THE NEXT CHEMICAL X? – PART 2
Polybrominated Diphenyl Ethers in a Flame Retardant World
Continued from here.
PBDEs—sometimes referred to as brominated flame retardants—were discovered and first used in the late 1970s. For the past 30 years, in increasing amounts, these flame retardants have been applied to most electronic appliances, computers, upholstery, carpet, carpet padding, lighting, wiring, building materials, furniture and industrial paint. Some 149 million pounds of PBDEs were used in the manufacture of goods in North America in 2001. That equals fifty percent of the world’s use.
Every year, fire kills more than 3,000 people, injures 20,000 more, and results in over $11 billion in property damage in the United States alone, according to the National Fire Protection Association. Still, because of laws requiring the presence of flame retardant chemicals in many industrial and consumer products—because of chemicals such as PBDEs—these numbers are greatly reduced from 25 years ago. PBDEs have saved lives, prevented harm, and reduced the economic cost of fires.
Now, the requisite harmful side effects of PBDE – that which would secure it as the successor of the chemical X crown – are slowly being exposed. Though the toxic effects of PBDEs are increasingly recognized, as we shall see, they have not yet been proven to directly lead to illness in humans. Some varieties of PBDEs have been banned; some are scheduled to be banned. Others continue to be manufactured. Chemical X—today it is PBDE—has found its way into our environment, again.
For the past 20 years, scientists have been slowly recognizing an alarming rise in PBDE levels in humans, in wildlife, and in soils around the world.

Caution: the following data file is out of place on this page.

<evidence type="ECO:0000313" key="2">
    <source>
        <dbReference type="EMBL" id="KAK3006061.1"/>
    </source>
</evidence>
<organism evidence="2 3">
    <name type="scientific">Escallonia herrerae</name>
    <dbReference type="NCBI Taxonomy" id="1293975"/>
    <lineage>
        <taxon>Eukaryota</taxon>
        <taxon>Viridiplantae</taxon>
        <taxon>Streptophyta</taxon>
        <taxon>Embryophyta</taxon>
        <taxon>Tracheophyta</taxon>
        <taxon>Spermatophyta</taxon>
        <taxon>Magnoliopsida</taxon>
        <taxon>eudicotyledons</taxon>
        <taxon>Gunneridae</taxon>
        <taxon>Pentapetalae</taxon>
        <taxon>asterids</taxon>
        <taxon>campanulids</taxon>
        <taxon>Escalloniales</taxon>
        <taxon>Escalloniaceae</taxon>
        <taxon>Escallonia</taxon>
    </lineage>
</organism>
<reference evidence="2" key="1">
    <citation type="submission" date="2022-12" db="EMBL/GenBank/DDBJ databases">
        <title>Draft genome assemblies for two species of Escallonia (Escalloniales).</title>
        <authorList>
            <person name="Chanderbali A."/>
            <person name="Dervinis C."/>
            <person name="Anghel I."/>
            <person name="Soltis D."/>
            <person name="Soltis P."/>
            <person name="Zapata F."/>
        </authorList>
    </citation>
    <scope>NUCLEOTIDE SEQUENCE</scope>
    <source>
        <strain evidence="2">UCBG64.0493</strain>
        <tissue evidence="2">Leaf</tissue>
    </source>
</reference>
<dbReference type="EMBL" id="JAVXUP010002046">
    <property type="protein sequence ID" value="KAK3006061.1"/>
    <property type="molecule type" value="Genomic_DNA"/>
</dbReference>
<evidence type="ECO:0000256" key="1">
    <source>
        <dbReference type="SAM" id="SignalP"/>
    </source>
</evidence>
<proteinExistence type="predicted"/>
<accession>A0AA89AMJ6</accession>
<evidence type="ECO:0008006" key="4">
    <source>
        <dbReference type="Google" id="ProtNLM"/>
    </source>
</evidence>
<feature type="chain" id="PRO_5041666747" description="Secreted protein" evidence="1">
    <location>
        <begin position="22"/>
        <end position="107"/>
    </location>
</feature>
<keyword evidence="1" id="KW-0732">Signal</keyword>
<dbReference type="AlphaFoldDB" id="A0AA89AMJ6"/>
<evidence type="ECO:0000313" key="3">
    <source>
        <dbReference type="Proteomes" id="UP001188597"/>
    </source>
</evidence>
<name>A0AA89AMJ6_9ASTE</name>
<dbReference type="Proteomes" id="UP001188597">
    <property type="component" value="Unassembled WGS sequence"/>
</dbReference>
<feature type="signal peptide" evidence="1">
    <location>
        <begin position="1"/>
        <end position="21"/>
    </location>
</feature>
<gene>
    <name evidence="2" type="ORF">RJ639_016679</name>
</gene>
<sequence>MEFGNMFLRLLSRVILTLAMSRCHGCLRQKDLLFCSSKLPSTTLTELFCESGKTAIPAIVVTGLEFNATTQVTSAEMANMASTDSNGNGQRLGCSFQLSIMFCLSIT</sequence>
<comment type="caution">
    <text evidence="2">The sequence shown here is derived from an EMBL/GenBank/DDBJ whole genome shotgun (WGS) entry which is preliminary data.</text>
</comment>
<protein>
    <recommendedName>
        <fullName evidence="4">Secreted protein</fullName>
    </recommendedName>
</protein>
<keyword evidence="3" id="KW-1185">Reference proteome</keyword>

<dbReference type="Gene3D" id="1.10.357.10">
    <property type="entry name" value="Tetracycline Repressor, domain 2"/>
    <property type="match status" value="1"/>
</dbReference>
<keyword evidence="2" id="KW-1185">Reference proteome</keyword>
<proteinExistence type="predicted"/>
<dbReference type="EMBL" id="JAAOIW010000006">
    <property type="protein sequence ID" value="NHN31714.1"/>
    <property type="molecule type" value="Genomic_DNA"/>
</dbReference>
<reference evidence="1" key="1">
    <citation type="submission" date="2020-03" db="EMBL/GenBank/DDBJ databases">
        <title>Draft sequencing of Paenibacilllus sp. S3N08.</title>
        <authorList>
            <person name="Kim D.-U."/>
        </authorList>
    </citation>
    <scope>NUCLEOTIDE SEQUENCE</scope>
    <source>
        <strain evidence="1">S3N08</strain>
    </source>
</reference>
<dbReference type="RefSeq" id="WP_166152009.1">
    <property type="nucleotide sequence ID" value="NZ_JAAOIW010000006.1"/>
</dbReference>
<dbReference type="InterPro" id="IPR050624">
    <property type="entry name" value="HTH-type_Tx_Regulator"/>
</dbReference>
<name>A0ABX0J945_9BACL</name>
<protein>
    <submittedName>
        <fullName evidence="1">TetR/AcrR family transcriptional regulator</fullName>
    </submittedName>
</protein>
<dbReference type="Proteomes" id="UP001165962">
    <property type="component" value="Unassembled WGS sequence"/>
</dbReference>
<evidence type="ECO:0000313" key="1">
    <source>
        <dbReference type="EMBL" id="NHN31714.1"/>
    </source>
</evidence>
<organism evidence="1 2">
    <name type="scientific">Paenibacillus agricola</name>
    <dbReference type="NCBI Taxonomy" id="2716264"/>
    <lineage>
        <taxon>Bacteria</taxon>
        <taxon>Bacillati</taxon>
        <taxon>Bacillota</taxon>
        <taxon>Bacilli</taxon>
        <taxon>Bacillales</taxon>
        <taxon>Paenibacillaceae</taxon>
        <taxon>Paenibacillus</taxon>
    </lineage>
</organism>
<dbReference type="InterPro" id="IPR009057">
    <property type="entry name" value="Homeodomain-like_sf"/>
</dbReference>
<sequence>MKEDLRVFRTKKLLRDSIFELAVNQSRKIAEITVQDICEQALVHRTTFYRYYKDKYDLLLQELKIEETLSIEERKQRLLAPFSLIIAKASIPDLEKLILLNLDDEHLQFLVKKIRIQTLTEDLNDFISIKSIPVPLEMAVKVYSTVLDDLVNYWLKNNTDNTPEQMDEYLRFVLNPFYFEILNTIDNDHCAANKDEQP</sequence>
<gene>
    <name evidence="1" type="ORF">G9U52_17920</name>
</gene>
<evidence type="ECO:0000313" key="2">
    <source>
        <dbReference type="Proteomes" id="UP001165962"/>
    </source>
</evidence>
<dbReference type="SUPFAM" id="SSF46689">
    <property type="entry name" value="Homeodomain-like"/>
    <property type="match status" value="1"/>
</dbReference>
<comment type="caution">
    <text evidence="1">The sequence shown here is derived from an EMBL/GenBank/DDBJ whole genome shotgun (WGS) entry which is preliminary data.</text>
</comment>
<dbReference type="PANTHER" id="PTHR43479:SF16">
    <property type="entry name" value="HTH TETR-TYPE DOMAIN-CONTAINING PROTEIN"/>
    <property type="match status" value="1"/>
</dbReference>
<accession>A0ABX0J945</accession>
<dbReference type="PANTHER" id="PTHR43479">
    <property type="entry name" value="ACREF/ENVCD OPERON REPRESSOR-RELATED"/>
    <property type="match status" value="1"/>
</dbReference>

“Everyone we’ve tested is exposed. And the levels go from high to very high in the United States,” says Dr. Arnold Schecter, a researcher at the University of Texas Health Science Center in Dallas.
In 2003, Dr. Schecter and his colleagues analyzed the levels of PBDEs in human breast milk samples taken from a milk bank in Austin, Texas and a community health center in Dallas, Texas. Their findings raised concern among the scientists: the levels of PBDE constituents measured in their samples were similar to previous levels found in blood, but were 10 to 100 times greater than breast milk levels previously found in European studies. Still, the question remained just how the general population was being exposed to these chemicals, and how the intake of these compounds was taking place.
In their most recent study, Dr. Schecter and colleagues sought to answer that very question. They worked from the hypothesis that PBDEs, like their cousins PCBs, accumulate in humans through the intake of foods with high animal fat content. Both chemicals are known to be fat-soluble, which would lead them to be absorbed by fatty tissue. Studying the levels of PBDEs in foods taken directly from supermarket shelves in Dallas, Texas, their findings indicate that food may be a major route of intake for these toxic compounds.
Samples of the grocery stores’ fish, pork, duck, turkey, cheese, butter, milk, ice cream, and eggs were tainted with PBDEs. Only non-fat milk was clean. In total, 31 of the 32 samples of common and name-brand groceries taken from the store were found to contain the compound, with fish products containing the highest amounts, followed by meats and dairy products.
“We’re finding that US blood and milk have the highest levels in the world; food has the highest level in the world. Every person and every food product is contaminated,” Dr. Schecter says.
Could it be that Texas, and the surrounding regions, are simply prone to PBDE exposure? After all, the world’s two largest PBDE manufacturers, Great Lakes Chemical and Albermarle Chemical—producing 98% of all PBDE compounds—are located just north and east of the state. Great Lakes Chemical, with its headquarters in Indianapolis, has several manufacturing facilities in Arkansas; Albermarle Chemical, headquartered in Baton Rouge, Louisiana, has facilities in Arkansas and in Houston.
The definitive answer is no; Texas is no more susceptible to PBDE contamination than any other part of the world. And for proof of this we must travel half way around the globe.
Part 3 coming soon.